As for me, I grew up with my dad telling me I was going to Gey Hey. Whenever Archie came to visit the states, my father would tell her "My daughter is coming to your school". It was my destiny :-). And I will not lie, I really enjoyed the time I spent there. @ giftfate, it’s true the school has changed a great deal since what I’ve heard it was like through when girls were really encouraged to be free thinkers. I think that’s in response to the increased academic pressure placed on students and I think it’s a global problem. I will say that many of my friends who absolutely hated while they were there look back fondly (though I have some who still hate it :-P).
I’ve said way too much but I will end with something a cousin of mine said to me. Her mom is a Gey Hey old girl and though she’s never lived in Ghana the DC area is full of old girls so she’s heard lots about the school. She went to Ghana last December and got a chance to visit the school and when she returned she told me “I would have loved to have been a part of such a great family”. I think that sums up people’s pride in their high school- it’s like being part of another family. Even if you don’t keep in touch with anyone you went to school with, it’s nice to know that you share a common bond with them.
At the risk of being redundant, I have to agree with the other SOS people. We tend to get isolated early because our academic year is slightly offset from that of other schools and we miss out on a lot of the inter-school bonding activities. Add to the fact that we're a very small school and many of our alums end up in the same geographic areas.....we tend to build very strong bonds that dont always loosen appropriately.......hence the ridiculous level of inbreeding :)ReplyDelete
JD what's up? fellow HGIC '03 er here
sorry, just had to demonstrate bonds that dont loosen etc........ :)
Anyways, I suspect that much of the school pride developed from the days when secondary school meant 7 years of growing up and living with a set of people. That must have generated some seriously strong bonds, and the idea of family and pride in that family must have been passed on to subsequent generations. I wonder how or if it'll change over the next few decades.........
I am a solid old boy of Presec, the centre of nerdtastic upbringing in all Ghana.ReplyDelete
Enjoy your day, mate.
A quick word of support for Nana Yaw's point: There is no question that it's Achimota School! In my day we did refer to the primary department as APS, but you need to get it right when talking about the secondary department: no qualifiers are needed; it's Achimota School! :)ReplyDelete
School pride is like patriotism, or love for your 'hood, or coast (West Siiide!): it makes no rational sense when you think about it, but it seems to be a fundamental way in which human beings make sense of the world and their place it it. An evolutionary adaptation? Maybe. But I can assure you it's not going anywhere anytime soon!
Esi, more props for this one.ReplyDelete
I went to Motown and I must admit that, even though I have very fond memories of my time on "the outlaw's hill" over a decade ago, I feel a little embarrassed when Akoras boast about the school these days. HAVE YOU SEEN THE STATE OF THE SCHOOL LATELY??? If you love your school (and this does not only apply to Motown), donate money or champion a project to improve it; don't just put a sticker on your car and call it a day.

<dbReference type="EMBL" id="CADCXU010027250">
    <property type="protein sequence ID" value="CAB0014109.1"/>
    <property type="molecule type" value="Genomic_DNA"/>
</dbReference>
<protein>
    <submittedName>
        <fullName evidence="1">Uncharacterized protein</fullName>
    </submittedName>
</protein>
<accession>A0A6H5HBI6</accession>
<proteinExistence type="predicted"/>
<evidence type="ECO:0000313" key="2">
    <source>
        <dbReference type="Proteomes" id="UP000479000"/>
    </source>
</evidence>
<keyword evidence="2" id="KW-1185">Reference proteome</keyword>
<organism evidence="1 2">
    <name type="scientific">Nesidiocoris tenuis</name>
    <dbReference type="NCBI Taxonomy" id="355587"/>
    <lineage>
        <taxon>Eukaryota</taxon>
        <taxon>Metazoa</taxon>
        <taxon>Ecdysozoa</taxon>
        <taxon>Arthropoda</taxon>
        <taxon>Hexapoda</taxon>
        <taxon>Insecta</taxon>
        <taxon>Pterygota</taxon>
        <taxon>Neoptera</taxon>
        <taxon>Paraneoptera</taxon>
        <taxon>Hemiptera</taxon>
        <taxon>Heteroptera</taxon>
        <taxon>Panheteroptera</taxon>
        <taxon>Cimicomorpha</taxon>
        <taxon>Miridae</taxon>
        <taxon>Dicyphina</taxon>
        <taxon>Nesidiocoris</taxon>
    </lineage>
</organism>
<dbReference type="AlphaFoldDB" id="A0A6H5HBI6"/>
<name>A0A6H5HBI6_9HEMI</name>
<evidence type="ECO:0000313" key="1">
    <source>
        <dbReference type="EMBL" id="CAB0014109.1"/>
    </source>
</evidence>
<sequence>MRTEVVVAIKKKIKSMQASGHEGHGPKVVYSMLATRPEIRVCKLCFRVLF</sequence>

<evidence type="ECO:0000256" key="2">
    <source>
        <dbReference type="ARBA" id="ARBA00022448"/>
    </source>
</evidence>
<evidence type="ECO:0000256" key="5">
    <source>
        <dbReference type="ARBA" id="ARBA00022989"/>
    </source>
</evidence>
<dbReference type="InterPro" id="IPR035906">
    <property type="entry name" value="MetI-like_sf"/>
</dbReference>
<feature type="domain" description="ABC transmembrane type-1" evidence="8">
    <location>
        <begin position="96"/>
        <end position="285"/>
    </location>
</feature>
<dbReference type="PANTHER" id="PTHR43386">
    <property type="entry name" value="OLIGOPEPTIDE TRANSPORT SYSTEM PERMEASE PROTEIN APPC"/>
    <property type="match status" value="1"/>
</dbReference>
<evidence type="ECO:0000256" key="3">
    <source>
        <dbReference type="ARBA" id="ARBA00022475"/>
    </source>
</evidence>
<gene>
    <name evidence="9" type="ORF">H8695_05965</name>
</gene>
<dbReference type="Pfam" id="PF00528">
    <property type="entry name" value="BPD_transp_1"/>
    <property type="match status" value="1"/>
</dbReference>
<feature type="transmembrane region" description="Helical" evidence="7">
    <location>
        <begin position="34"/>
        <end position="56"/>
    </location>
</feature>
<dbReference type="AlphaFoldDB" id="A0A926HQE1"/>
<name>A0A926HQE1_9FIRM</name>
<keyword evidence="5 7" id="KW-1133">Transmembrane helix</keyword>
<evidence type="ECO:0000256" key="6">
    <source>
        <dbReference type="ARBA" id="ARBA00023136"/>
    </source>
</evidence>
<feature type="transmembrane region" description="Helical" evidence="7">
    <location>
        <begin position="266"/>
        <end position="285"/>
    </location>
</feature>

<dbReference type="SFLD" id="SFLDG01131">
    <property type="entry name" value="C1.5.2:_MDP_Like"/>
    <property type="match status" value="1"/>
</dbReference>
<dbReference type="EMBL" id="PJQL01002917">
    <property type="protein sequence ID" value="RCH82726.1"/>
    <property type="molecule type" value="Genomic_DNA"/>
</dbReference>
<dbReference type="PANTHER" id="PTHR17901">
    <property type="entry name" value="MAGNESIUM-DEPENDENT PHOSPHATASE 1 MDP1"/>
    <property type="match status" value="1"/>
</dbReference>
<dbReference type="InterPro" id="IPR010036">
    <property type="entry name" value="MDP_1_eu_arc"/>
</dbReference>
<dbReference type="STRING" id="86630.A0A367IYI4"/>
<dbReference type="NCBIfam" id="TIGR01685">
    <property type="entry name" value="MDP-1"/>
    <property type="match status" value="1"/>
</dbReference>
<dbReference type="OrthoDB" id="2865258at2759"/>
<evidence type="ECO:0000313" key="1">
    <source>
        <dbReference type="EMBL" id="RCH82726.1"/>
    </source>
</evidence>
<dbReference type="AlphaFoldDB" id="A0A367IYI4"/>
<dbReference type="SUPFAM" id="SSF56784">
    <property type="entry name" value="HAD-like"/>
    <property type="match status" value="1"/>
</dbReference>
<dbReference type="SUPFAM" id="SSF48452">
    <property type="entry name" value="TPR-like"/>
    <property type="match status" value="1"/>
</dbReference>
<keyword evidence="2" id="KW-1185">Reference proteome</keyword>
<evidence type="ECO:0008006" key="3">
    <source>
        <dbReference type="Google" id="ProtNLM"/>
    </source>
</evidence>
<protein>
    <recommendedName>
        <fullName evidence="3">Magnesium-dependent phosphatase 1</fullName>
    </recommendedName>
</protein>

PS: @Earthkwaque...go blue!
Whooo! took a while to read through all of those. I went to AIS myself, and I think that even though our school year was pretty much the same as that of the Public Secondary Schools, we were still cut off like the HGICs, but probably not to the same extent. I chose PRESEC, but i'm glad i didn't go. I wouldn't have survived it; I was too much of a "Dada B". Not that AIS was a "Dada B" school as a lot of people might assume.ReplyDelete
Anyway, what I wanted to say was that, I can see where the big deal is coming from. That sense of tradition that we see in the Secondary School System is similar to what i saw in the College system when i went to school in the US. There are simply not enough tertiary institutions in Ghana to make that kind of a distinction, or rather not as much competition between them. Not only that; the school you went to, said something about you, i think. It was common for Ghanaians who met for the first time to ask each other "so, wey school you go?" Of course, I would also say that, the strong sense of secondary school tradition and identity has waned over the years, perhaps because that elite stigma attached to many schools has disappeared, or because kids only spend 3 (or is it 4?) years there as opposed to the 5, 6 or 7 years that was the norm in the past. So maybe there is no longer the need to put a sticker on your car, but i think its still cool to identify with your SS. As for me, I'm an AIS boy for life. AKOSEC baby!
By the way, the cartoon provided by the Presec man is spot on, especially the bit with the Prempeh and OWASS boys. Good stuff.
Esi. I don't really mind the post. But the image u used, I dont like the part where Accra Aca, has pulled out a knife, Bleoo boys are not like that. Any Bleoo boy to back me?ReplyDelete
This is coming from someone who went to gey hey as well AND HATED THE ISH OUTTA THAT PLACE.ReplyDelete
Let's see, 'till this day I speak of that experience as if it happened a week ago. I agree with what most people's notion that gey hey girls do act like the sun does shine outta their punani, etu mpo nfa ni hu dzi (forget about it shining outta their derrieres).
I started gey hey when i was barely 14 and that could have been part of my adverse experience there. I made mention of the reasons why i hated gey hey and left before i could graduate in the '99 facebook year group and my ass almost got chewed (Virtually on cyberspace of course) by the gung-ho "Old girls". Like you, maame esi, I had no prior relatives who went to gey hey, my mom spent most of her academic life in london and my pops went to high school in Kingston, JA. I went to gey hey because my aunt who raised me thought, geez you're smart, gey hey is the place for ya. Needless to say I have no school pride because of the following: